In August 2010, just past the waxing quarter moon, I attended a retreat on Celtic spirituality and peacemaking in Northern Ireland. The hosts of the retreat asked us to respect the safe and sacred space created by the community, and refrain from attributing direct quotes to any of the attendants or speakers. With that in mind, the following are excerpts from the journal I kept.
Day Two — Learning to Translate
"God is merciful."
I find a lot of use of Christian language and terms going on, which is not unexpected and not even that bothersome. I understand the sentiment most of the time — and so the challenge for me is going to be, I think, learning how to express the same (or similar) idea "Druidically."
Let's start with the assumption that we all share a reality, we all experience (differently) a shared, common reality — and that we experience it as human beings. Let's start from a place that accepts a certain amount of common ground, common experience expressed and therefore shaped by different language and metaphors.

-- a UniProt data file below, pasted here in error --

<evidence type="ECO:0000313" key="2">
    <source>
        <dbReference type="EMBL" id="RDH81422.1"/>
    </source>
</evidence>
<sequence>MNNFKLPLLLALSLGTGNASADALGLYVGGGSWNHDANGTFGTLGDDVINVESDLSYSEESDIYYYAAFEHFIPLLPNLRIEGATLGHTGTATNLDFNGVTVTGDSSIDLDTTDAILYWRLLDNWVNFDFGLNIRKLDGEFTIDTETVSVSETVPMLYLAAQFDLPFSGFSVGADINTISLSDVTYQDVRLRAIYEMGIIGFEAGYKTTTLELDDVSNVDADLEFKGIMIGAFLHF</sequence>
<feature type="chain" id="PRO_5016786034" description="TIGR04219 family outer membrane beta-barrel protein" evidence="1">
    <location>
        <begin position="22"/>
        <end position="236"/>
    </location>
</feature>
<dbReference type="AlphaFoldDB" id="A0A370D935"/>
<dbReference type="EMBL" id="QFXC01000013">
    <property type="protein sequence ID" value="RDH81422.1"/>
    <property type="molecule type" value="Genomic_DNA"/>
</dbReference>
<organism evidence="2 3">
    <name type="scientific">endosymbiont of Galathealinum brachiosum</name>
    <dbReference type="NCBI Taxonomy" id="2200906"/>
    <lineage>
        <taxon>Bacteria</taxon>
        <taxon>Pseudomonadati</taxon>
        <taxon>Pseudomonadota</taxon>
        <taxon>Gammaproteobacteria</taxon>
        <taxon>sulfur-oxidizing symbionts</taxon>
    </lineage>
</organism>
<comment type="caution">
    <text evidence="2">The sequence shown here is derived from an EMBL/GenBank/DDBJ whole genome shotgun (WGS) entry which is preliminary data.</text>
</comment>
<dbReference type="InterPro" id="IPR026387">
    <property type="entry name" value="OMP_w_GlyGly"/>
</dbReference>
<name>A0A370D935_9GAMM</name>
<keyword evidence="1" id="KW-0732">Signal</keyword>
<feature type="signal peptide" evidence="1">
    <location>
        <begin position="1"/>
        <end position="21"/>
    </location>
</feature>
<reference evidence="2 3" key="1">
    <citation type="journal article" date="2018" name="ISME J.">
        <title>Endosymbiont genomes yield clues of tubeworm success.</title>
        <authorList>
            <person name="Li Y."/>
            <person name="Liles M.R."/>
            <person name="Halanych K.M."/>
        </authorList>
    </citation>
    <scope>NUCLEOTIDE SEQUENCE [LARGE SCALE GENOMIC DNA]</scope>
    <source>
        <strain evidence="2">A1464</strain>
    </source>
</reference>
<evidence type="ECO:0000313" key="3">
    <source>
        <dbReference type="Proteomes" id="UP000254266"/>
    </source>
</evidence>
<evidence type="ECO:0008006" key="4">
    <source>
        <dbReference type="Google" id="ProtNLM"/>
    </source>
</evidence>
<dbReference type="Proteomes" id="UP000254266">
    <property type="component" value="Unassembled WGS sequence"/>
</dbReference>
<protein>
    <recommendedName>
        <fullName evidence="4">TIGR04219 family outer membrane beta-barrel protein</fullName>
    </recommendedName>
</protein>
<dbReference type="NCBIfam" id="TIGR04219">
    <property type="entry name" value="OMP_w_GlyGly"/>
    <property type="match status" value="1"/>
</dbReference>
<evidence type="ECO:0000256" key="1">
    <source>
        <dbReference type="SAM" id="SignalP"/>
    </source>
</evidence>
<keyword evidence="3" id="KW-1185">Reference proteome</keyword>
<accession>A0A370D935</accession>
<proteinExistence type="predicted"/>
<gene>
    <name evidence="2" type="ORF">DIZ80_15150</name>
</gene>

The speaker tonight said that his greatest hope is that God is merciful, despite all of our faux-pas.
I would not put it this way anymore. My goddess is, I think, merciful, a goddess of mercy as much as of justice (funny how the term "social justice" implies a kind of mercy within it, a mercy which is also justice itself, a balancing). But Spirit, the One, the Source, as I understand it is not "merciful" exactly — this is almost too personal a way of putting it.
Instead, I might speak of the Song of the World, and how it moves with exquisite harmony and balance and beauty. I might say that it reverberates in us, that it tunes us to that greater harmony — and no matter how deaf we might think we have become, we can always hear that World Song — for it is what sustains and moves us. This is a mercy, a kind of persistence. And in a way, it is also merciful for being somewhat impersonal, larger than any one of us — a way of connecting. "God is merciful" is like a way of saying that beauty and love endure — but it is in their nature to endure, for they are responsive and dynamic, and only things which are so can last, can move as history moves, move as landscapes change.